A World War II story of faith, courage and life experiences ‘Beyond All Odds’

Books on war — its strategies, personalities, horrors, etc. — are plentiful. But as Veterans Day 2020 approaches, there are a host of reasons to spotlight “Beyond All Odds,” a personal reflection on World War II’s Battle of the Bulge penned by the late Donald F. “Bud” Vonachen.

It would be enough that the story is compelling — a thin memoir taking readers into the forests and farmlands near St. Vith, Belgium, during the bitterly cold and violently fierce winter of 1944. Looking for another reason to appreciate our veterans? Read how Vonachen, only 19, and his regiment of the U.S. Army’s 106th Infantry Division took on the advancing Germans in the largest and bloodiest single battle fought by the United States in World War II.

Donald F. “Bud” Vonachen in a photo from his U.S. Army days.

But within and beyond the book’s 75 pages are more than an historic recountings of sacrifice, suffering, and heroism. “Hero,” by the way, is a word that Vonachen — an attorney and member of St. Philomena Parish in Peoria who died in 2005 — reserves for those who gave their lives for their country. Among the 225 in his Company, only nine were left at the battle’s end. In all, the six-week engagement cost 19,000 U.S. lives.

“The world we all take for granted has been given to us on a platter by these heroes and the untold thousands like them,” writes Vonachen.


“Beyond All Odds” — written by Vonachen 50 years later and produced in book form by his grandson in 2015 — is just as much a story of faith, filled with lessons for modern life.

“Each of us during our lifetime is subjected to adversities which make life tough and at times even unfair,” writes Vonachen in words that leap from the page in this time of pandemic. “With each adversity there is a tremendous lesson available to see and learn from.”

In an epilogue designed especially for his grandchildren, Vonachen shares some of the key lessons he learned during the war, including the need to turn our lives over to God’s will. It is something he did on the battlefield when death seemed inevitable. And it led to a life-changing — and perhaps life-saving — spiritual experience.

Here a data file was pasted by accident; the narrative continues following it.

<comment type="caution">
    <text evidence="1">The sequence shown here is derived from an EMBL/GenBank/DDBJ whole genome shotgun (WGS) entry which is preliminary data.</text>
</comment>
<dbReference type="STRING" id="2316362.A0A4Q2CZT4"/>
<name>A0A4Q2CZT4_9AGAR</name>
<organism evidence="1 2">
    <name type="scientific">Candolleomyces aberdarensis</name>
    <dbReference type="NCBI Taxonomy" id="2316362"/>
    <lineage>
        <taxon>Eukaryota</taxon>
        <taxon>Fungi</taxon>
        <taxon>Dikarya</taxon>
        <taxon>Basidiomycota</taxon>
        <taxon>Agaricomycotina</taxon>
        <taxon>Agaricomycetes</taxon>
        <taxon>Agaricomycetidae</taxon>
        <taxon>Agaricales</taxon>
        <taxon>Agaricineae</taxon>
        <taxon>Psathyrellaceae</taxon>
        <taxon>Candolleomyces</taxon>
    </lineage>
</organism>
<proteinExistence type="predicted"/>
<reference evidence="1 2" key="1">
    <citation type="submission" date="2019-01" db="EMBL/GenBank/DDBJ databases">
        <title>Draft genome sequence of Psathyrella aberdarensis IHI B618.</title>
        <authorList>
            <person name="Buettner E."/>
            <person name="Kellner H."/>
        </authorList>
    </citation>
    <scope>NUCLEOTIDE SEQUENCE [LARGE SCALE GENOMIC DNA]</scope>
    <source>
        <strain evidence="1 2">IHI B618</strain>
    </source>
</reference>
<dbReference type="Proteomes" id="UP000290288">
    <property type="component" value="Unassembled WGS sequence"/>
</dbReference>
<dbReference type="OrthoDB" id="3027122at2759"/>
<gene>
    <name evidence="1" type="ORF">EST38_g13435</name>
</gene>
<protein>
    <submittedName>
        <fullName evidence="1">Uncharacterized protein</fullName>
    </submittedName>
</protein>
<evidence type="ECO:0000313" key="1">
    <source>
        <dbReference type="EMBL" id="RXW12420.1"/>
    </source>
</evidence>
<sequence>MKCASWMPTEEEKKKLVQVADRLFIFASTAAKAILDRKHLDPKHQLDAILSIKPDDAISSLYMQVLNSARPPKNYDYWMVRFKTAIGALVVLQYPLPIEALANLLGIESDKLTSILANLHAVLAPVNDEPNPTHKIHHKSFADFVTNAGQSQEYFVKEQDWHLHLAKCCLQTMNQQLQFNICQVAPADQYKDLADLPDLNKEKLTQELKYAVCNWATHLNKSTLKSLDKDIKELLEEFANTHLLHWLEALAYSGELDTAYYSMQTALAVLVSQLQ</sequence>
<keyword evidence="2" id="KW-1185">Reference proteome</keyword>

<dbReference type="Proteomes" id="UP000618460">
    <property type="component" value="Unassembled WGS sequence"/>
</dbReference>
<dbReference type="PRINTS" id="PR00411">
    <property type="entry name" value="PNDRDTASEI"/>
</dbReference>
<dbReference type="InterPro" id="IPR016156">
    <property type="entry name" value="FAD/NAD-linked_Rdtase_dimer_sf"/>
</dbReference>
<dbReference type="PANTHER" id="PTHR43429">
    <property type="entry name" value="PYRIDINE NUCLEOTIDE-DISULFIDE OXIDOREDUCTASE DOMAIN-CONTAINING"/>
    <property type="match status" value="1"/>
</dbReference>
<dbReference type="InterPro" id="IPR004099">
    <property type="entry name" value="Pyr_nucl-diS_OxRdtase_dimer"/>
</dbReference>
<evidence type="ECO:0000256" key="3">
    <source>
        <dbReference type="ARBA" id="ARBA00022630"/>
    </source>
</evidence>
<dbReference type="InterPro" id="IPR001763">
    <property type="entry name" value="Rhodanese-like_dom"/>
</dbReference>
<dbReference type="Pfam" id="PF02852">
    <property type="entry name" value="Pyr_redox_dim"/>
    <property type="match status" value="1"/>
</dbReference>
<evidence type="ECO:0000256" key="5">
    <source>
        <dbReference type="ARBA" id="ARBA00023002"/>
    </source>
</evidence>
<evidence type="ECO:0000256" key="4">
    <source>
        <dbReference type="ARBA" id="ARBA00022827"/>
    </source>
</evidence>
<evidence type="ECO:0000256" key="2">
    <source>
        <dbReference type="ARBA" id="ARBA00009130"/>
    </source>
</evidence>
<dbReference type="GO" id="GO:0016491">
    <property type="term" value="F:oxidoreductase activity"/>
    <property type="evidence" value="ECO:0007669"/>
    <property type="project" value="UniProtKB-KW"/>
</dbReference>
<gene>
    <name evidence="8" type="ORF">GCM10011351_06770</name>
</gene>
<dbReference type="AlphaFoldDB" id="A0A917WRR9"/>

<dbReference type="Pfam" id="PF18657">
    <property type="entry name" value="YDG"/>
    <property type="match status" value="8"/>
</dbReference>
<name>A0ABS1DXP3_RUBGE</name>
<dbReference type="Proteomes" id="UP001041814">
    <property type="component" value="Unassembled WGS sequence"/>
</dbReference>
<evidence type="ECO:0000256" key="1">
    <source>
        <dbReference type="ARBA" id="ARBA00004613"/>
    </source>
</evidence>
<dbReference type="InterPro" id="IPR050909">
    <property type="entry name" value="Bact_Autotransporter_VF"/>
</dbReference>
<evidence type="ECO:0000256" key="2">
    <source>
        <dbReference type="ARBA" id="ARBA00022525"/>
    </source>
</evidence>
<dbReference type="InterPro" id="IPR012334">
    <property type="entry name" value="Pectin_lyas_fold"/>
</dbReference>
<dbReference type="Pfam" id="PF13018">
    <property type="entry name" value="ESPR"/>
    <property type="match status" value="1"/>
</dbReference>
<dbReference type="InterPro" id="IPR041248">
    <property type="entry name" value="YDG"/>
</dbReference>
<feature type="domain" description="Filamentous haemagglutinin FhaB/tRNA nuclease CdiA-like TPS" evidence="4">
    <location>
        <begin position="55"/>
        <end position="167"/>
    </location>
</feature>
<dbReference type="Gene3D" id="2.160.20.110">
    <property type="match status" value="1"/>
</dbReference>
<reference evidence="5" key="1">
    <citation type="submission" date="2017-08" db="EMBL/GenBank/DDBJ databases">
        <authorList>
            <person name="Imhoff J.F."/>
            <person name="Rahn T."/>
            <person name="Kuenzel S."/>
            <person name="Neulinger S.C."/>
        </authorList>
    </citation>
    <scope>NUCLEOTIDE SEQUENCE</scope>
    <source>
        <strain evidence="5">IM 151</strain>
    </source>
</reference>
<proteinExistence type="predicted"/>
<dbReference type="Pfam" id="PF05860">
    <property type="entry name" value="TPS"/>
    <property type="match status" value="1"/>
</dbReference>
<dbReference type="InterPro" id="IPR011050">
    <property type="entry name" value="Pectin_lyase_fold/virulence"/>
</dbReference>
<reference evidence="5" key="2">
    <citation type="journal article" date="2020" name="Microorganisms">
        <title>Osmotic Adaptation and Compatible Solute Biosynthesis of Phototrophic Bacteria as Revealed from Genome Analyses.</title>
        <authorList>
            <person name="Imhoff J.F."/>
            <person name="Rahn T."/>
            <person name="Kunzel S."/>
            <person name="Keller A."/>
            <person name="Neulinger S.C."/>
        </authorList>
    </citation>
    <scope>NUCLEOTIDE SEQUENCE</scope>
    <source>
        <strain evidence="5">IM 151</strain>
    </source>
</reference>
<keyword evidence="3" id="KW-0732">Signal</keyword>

“No amount of attachments, no person or persons can affect your enjoyment and happiness if you have learned to discard them for a priority which we call the will of God — ‘His will be done!’” Vonachen writes.

He also encourages readers to be givers, not takers, putting the needs of others first.


While penned 26 years ago, epilogues worthy of the book’s title continue to be written.

Pat Vonachen and her husband’s recovered duffel bag. Mrs. Vonachen died Oct. 28.

For example, one year ago the family received word that an Army duffel bag with Vonachen’s name and service number had been found in an old barn near the intersection of Luxembourg, Belgium and Germany. The finder tracked down the Vonachen family, including by locating the “Beyond All Odds” book on Amazon. The duffel bag was returned to Vonachen’s wife, Pat, just days before the 75th anniversary of the Battle of the Bulge. The story was recounted this March in an edition of Peoria Magazine.

“Best Christmas present ever!” said Donna Vonachen Abdnour, one of their seven children, in a Facebook exchange with the finder in late 2019.

Pat Vonachen, 93 — herself a volunteer hero who gave nearly 3,000 hours to the OSF Saint Francis Medical Center Auxiliary — died on Oct. 28 as this review was being written. She now rests with her husband at Resurrection Mausoleum in Peoria.

EDITOR’S NOTE: “Beyond All Odds” may be purchased on Amazon or at the Moon Dancer Boutique, 933 N. Sheridan Road in Peoria.



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